Providers and affordable housing communities must be able to disseminate information to residents quickly and efficiently during a crisis, across multiple language needs and levels of comfort and access to technology. However, many low-income seniors don’t have broadband or mobile internet access, and this type of technology can be a lifeline during an emergency, keeping them connected to their community and essential services.
TELACU AFFORDABLE HOUSING, LOS ANGELES
Across 52 affordable housing communities (30 in Los Angeles County), TELACU houses a diverse population of older adults that speak a variety of Spanish, Chinese and Korean. During stay-at-home, both residents and staff have missed the face-to-face interactions that often allowed for easier communication around daily tasks.
“Receiving documents for the Annual Recertification has been kind of difficult. The residents don’t want to leave their homes,” said one Service Coordinator. “One challenge has been finding resources for them so they don’t have to leave their home and increase their chances of exposure to COVID-19,” said another. “When a notification goes out to residents, TELACU’s system is typically a three-point process,” said TELACU Vice President of Field Operations Yuri Escandon. A message is sent through One Call Now, a platform that allows staff to send voice mail messages to residents in a number of different languages. “This is followed by a phone call from the Resident Services Coordinator, then an email, and then the first step is repeated in two days,” he said.
However, sometimes language barriers make it difficult to reach some residents and their family members via phone. Some residents are also afraid to pick up calls from certain area codes because they’re wary of financial scams and telemarketers.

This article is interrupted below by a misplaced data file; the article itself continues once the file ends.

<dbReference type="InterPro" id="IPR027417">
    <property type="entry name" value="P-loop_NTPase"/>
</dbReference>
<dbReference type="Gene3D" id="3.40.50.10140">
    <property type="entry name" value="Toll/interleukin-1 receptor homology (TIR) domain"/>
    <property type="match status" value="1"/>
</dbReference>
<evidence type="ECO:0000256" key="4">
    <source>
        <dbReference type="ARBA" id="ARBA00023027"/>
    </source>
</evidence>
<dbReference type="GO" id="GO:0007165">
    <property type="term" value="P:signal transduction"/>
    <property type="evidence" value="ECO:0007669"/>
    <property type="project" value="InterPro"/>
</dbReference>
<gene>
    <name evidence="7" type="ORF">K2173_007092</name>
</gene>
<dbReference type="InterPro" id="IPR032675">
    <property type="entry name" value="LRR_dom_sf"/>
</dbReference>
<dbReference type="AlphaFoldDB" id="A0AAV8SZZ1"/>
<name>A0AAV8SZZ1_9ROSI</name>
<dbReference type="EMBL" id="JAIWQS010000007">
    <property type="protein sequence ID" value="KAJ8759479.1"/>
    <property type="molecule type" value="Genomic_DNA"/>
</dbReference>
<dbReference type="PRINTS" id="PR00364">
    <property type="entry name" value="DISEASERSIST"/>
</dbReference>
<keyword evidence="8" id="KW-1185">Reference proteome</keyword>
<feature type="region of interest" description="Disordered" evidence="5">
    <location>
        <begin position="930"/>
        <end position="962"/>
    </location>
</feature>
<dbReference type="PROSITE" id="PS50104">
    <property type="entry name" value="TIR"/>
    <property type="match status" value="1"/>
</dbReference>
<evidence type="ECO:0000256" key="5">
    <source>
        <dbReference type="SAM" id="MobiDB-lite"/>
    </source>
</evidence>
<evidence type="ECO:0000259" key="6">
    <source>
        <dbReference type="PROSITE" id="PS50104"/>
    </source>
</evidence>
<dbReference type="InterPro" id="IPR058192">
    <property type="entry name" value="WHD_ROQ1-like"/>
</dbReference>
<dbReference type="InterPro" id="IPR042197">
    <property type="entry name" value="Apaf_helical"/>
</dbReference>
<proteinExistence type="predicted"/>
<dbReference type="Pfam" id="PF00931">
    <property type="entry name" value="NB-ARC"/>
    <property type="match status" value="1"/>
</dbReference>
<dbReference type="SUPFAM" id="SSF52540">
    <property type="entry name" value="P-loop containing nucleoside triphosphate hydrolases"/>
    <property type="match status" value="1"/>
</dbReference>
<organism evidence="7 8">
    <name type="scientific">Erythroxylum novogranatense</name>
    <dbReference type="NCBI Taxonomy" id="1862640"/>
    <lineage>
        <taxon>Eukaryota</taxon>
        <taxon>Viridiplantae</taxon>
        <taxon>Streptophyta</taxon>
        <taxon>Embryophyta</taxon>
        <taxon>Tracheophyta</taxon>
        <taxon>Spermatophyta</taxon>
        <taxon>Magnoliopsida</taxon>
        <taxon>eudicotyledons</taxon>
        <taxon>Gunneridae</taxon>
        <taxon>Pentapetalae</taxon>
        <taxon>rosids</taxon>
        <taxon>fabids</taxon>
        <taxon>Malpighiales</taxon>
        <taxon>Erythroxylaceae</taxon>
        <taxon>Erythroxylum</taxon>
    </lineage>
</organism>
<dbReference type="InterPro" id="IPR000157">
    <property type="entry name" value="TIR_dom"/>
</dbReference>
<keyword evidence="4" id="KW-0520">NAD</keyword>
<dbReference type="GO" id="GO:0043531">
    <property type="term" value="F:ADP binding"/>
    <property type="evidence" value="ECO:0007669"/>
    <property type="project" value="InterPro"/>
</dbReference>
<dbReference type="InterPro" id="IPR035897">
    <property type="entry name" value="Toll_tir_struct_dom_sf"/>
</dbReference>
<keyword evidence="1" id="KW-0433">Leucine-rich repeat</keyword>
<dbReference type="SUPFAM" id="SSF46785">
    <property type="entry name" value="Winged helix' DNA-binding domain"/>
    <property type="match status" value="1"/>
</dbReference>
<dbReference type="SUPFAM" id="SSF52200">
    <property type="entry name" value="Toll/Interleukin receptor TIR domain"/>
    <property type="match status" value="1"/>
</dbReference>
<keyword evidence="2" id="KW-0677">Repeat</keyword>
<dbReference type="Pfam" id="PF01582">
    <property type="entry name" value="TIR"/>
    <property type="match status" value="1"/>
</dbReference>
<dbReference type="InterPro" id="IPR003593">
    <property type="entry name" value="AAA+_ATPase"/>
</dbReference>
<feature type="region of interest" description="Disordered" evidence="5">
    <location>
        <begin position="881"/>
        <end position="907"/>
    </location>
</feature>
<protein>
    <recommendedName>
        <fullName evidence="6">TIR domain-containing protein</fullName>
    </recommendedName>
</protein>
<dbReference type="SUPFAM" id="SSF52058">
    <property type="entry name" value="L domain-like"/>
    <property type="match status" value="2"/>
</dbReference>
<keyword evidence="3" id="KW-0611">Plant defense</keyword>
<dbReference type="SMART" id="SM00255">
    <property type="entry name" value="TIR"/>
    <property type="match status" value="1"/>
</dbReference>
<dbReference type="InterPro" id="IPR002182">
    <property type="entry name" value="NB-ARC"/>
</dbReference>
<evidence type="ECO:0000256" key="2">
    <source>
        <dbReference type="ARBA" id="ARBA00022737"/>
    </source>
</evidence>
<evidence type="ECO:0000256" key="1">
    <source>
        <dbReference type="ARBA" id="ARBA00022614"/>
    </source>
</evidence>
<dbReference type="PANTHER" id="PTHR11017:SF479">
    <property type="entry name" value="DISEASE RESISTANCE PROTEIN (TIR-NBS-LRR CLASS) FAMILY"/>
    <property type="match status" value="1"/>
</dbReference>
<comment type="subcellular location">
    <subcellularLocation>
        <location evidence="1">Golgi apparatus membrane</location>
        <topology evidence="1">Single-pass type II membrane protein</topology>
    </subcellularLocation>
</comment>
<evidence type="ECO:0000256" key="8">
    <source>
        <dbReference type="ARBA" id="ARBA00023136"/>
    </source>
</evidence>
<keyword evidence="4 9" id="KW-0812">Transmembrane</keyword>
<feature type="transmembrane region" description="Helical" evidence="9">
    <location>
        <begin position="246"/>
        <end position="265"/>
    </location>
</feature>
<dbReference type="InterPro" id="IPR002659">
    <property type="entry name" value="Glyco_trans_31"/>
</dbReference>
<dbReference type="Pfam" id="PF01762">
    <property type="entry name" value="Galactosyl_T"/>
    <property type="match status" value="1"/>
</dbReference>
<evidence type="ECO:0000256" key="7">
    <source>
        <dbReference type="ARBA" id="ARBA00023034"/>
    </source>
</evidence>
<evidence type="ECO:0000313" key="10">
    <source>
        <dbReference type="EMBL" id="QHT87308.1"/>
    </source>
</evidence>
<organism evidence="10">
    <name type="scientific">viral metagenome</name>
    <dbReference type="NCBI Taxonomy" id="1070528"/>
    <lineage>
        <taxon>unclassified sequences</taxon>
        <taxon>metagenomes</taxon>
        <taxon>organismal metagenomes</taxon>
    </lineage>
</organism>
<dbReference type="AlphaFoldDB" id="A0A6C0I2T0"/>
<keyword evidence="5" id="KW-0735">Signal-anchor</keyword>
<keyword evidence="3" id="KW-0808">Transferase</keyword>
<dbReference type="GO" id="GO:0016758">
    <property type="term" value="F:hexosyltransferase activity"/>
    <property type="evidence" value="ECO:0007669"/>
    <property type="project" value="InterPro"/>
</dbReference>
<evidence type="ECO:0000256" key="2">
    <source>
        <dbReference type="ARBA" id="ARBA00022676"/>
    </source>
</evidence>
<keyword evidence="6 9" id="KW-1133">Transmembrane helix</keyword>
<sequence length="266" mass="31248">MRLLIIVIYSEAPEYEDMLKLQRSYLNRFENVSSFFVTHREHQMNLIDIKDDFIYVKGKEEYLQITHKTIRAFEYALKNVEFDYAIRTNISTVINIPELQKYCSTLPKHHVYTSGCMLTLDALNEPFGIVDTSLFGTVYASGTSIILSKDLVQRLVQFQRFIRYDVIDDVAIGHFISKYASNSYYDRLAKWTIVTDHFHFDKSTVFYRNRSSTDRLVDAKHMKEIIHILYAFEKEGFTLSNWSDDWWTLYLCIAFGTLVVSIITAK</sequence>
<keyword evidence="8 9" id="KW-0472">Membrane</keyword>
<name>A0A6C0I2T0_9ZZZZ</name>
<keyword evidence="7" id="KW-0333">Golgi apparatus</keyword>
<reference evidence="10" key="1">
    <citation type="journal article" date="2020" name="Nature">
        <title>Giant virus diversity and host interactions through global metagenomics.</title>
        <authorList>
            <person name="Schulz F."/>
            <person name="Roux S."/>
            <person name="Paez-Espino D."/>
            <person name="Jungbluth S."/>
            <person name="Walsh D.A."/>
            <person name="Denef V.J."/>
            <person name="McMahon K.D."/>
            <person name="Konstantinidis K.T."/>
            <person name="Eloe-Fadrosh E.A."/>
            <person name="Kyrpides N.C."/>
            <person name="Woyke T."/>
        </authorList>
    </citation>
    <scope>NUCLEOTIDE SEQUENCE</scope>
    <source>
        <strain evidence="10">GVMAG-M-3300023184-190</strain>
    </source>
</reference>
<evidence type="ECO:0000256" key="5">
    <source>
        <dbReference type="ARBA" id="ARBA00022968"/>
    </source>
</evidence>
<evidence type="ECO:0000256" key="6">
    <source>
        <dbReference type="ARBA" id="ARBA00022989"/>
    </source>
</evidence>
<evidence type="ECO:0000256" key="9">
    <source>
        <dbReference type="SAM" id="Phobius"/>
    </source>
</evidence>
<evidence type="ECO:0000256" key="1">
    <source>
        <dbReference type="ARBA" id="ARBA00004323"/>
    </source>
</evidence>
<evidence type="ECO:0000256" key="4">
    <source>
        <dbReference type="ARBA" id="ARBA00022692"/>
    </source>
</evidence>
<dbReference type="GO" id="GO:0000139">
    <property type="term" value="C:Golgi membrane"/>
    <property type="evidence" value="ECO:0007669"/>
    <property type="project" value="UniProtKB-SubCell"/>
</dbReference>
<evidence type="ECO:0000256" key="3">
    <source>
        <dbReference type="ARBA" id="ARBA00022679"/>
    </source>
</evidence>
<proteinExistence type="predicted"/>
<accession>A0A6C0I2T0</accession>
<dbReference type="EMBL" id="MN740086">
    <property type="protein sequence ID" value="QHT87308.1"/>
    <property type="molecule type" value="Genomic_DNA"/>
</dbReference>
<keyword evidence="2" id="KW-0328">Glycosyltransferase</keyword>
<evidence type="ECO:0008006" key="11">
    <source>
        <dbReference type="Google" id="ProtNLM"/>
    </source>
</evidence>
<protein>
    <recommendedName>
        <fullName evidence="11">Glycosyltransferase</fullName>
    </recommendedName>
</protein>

Staff has worked around these challenges by checking on residents daily, keeping in close communication with one another and by tapping into their creative skills. “I’ve taken pictures of resources and sent them to those seniors that have a smart phone or email,” said one team member. “Then they’re able to share those resources with their friends via phone or text in their native language.”
Everyone agrees technology is key. “Anything we can do to get the message out with limited contact,” said Escandon. Service Coordinators were enthusiastic about implementing classes in the future so residents can learn how to access voice mail on their phones, download apps, and use FaceTime to chat with friends and family.
TELACU has established a Task Force comprised of the organization’s strong leaders with “in the trenches” expertise as they work through this critical time. “We are grateful to Dr. Michael Lizárraga, our President and CEO, for implementing this Task Force as well as TELACU Residential Management President Jasmine Borrego for supporting this need,” said Escandon.
by JULIANA BILOWICH, DIRECTOR, HOUSING OPERATIONS AND POLICY, LEADINGAGE
Even as we stay safely apart throughout the current crisis, staying connected is essential, especially for older adults. Most affordable senior housing communities lack site-wide WiFi, and many low-income older adults go without internet access in their apartments, which increases their risk of isolation and loneliness.
The COVID-19 crisis highlights the steep tech and internet barriers for older adults in HUD-assisted housing: Installing internet capabilities for apartment complexes is out of reach for most affordable housing providers operating on shoe-string budgets; even with infrastructure in place in some HUD communities, service costs can be unmanageable for many low-income older adults on fixed incomes.
Connectivity can mean overcoming isolation by connecting with friends and family; it can also mean access to essential services and needs for daily life, like medical appointments made through telehealth platforms. Without internet connectivity, property staff or service coordinators may not be able to use technology to overcome language barriers, distribute critical information about an emergency situation or available resources, or engage residents who become deeply isolated.
The more COVID-19 highlights the value of connectivity, the more it reveals the gaps in our systems for staying connected — both during the current crisis and beyond.
LeadingAge is asking Congress to approve $50 million to help affordable housing communities across the country install WiFi capability and provide initial internet service for residents. To support LeadingAge’s connectivity proposal, educate your lawmakers so they know about the senior connectivity gap, and ask them to support funding for internet infrastructure in federally-assisted senior housing.